Rifle Scope Product Details
Clone Skull ACOG 4X32 Fiber Lit Green Illuminated Chevron Scope Tactical
Up for sale is a replica Acog 4×32 fiber optic chevron with a built in bullet drop compensator. These are not made by Trijicon but are similiar to them. These scopes do not have the tritium in them and can only be illuminated by light. Overall the quality of these scopes is phenomenal for the price and will not disappoint. Weight – 14 oz Scope length – 5.9 Inches Eye Relief – 1.5 inch Field of View @ 100 – Yards 33 Feet Windage & Elevation Adjusters (1 Click @ 100 Yards) – 1/2 Inch Objective lens diameter – 1.26 Inches Magnification – 4X Focus type – Fixed Installs on any 20mm weaver rail.
Rifle Scope Product Features
About the Spina Brand
Spina is a premium manufacturer for firearm scopes, optics, mounting solutions, and other accessories used for guns like rifles and long guns. They style and make their scopes, mounts, and related products by making the most of building materials which are resilient and long lasting. This includes the Clone Skull ACOG 4X32 Fiber Lit Green Illuminated Chevron Scope Tactical by Spina. For additional shooting goods, visit their website.
What You Need to Know About Scopes
Rifle scopes permit you to precisely aim a rifle at different targets by aligning your eye with the target at range. They accomplish this through zoom by employing a series of lenses inside the scope. The scope’s positioning can be adjusted for the consideration of separate natural factors like wind speed and elevation to make up for bullet drop.
The scope’s function is to understand exactly where the bullet will hit based on the sight picture you are viewing via the optic as you align the scope’s crosshair or reticle with the target. Most contemporary rifle optics have about 11 parts which are located within and on the exterior of the scope body. These scope parts include the rifle scope’s body, lenses, windage dials, objective focus rings, and other components. Learn about the eleven parts of rifle optics.
About Optic Styles
Rifle scopes can be either “first focal plane” or “second focal plane” type of optics. Deciding upon the finest type of rifle scope is based on what type of shooting you plan to do.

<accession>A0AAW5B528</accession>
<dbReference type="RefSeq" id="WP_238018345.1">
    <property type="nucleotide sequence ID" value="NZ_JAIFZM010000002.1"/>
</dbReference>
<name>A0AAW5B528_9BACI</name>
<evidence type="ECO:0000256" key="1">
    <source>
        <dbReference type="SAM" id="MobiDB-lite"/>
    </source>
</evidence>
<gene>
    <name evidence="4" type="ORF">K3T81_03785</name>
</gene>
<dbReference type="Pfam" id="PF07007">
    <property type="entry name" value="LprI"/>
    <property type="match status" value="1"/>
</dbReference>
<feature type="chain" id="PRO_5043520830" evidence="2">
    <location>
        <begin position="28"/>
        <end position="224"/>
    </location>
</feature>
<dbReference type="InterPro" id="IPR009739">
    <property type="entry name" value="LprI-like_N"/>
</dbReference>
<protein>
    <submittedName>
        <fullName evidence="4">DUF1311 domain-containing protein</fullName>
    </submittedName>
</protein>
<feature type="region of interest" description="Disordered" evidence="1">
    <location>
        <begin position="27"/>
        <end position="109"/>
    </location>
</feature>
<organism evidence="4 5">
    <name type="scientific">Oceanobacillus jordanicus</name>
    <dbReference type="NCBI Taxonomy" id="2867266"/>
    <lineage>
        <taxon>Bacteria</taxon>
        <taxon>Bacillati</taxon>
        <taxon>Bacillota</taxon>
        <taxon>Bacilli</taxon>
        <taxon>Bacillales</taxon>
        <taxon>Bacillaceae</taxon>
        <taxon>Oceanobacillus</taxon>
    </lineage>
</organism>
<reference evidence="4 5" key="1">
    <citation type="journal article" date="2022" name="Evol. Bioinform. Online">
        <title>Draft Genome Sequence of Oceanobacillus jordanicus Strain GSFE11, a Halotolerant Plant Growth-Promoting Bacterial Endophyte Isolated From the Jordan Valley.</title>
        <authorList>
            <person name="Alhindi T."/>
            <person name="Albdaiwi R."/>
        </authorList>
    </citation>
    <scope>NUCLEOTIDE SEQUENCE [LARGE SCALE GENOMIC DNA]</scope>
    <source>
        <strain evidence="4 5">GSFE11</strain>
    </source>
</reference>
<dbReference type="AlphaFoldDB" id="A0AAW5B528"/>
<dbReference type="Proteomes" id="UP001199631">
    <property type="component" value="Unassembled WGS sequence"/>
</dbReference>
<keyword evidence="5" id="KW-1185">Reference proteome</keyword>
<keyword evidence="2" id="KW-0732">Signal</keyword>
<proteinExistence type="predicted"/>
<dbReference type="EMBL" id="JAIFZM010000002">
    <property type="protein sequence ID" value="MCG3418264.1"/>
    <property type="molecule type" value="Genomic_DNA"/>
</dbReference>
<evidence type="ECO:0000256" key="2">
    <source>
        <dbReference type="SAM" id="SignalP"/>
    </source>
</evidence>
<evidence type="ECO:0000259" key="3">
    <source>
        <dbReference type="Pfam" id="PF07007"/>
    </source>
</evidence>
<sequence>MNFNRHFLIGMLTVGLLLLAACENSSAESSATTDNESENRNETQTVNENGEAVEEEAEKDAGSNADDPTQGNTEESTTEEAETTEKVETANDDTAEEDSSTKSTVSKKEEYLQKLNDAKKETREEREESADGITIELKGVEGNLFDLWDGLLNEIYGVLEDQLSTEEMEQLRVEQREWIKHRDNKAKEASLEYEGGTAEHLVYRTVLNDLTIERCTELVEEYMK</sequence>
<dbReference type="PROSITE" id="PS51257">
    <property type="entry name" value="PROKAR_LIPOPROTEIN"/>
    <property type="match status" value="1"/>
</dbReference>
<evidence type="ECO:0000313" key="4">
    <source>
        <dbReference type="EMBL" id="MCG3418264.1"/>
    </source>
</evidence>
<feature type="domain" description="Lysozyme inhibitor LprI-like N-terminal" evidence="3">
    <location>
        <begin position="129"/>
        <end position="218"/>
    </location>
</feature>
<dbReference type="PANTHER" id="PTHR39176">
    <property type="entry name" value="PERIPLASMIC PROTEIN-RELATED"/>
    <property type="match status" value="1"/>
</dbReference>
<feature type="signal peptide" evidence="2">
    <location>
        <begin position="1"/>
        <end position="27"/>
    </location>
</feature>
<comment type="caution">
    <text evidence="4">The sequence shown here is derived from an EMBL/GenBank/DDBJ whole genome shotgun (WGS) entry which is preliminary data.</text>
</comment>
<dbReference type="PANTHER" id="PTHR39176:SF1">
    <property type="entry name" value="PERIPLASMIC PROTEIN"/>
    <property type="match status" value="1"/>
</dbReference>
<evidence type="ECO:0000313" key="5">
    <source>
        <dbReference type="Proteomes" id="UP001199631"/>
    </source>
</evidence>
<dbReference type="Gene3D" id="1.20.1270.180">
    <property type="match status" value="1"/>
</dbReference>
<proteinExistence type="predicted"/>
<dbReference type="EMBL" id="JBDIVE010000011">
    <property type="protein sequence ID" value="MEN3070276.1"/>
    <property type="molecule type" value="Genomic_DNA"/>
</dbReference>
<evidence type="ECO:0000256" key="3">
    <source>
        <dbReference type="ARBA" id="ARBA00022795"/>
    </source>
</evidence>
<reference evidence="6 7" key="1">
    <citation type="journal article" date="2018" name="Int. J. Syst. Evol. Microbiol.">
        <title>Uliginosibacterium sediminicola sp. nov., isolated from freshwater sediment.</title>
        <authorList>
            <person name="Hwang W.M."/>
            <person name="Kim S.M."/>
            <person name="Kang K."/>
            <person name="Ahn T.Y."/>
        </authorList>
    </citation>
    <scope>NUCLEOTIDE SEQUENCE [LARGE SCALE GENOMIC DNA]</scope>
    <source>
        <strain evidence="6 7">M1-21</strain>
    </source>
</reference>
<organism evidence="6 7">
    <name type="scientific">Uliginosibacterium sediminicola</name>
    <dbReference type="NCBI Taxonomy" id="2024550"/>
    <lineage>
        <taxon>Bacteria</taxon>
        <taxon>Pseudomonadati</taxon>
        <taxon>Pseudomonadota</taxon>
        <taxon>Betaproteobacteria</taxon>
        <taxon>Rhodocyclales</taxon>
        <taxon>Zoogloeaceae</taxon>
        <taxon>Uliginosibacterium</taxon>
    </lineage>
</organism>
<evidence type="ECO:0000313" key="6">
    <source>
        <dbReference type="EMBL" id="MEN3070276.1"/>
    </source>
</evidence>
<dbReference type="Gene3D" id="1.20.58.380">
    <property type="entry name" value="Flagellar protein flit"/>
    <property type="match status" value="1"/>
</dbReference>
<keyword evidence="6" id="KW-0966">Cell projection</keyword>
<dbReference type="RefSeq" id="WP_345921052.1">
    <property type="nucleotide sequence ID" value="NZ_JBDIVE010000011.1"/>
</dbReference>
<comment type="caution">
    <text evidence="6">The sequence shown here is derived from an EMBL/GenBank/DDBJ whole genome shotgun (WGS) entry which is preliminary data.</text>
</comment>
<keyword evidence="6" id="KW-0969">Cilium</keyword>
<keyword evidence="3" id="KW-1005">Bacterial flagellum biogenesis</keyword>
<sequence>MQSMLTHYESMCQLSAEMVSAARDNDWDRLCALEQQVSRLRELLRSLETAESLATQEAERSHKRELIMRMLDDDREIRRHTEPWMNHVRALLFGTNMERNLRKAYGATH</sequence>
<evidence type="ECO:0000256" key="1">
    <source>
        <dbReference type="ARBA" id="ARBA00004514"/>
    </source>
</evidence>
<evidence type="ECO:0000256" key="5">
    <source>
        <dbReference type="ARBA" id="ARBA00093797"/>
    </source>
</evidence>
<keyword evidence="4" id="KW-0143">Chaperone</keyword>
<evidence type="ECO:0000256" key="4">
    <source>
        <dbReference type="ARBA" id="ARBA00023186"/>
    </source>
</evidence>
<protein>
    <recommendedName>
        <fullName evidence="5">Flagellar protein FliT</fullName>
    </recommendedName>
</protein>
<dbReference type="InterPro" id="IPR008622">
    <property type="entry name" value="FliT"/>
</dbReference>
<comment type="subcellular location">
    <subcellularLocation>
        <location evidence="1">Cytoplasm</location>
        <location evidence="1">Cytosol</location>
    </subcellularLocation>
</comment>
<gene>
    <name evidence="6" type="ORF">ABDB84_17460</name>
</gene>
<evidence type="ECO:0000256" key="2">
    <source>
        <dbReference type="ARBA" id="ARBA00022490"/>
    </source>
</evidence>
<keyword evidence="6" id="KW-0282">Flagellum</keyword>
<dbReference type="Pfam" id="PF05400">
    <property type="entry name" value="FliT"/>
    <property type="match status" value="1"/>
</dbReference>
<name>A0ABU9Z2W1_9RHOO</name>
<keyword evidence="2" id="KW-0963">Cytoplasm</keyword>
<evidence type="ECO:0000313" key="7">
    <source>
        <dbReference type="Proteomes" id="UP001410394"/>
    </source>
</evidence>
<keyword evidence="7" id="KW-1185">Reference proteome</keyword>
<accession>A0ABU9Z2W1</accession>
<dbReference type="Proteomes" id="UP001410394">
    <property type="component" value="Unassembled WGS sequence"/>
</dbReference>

First Focal Plane Optic Details
Focal plane scopes (FFP) feature the reticle in front of the magnification lens. These styles of scopes are helpful for:
- Quick acquisition, long distance kinds of shooting
- Shooting situations where calculations are very little
- Experienced shooters who know their aim point “hold over” plus “lead” relationships for their firearm
- Shooters who do not mind the reticle is enlarged and uses up more visual eyesight space than a SFP reticle
About Second Focal Plane Scopes
Second focal plane glass (SFP) include the reticle behind the magnifying lens. This triggers the reticle to stay at the same scale in connection with the amount of magnification being used. The outcome is that the reticle dimensions shift based on the magnification chosen to shoot over lengthier distances due to the fact that the reticle measurements represent distinct increments which vary with the magnification level. In the FFP illustration with the SFP scope, the 5x “zoom” 100 yard tick would be 1/5th of the non “zoom” tick measurement. These sorts of glass work for:
- Far away forms of shooting where shooters have more time to make ballistic estimations
- Shooting where most of the shots happen within shorter ranges and distances
- Shooters who choose a clearer optic picture with less space used up by the larger size FFP reticle
Zoom for Rifle Glass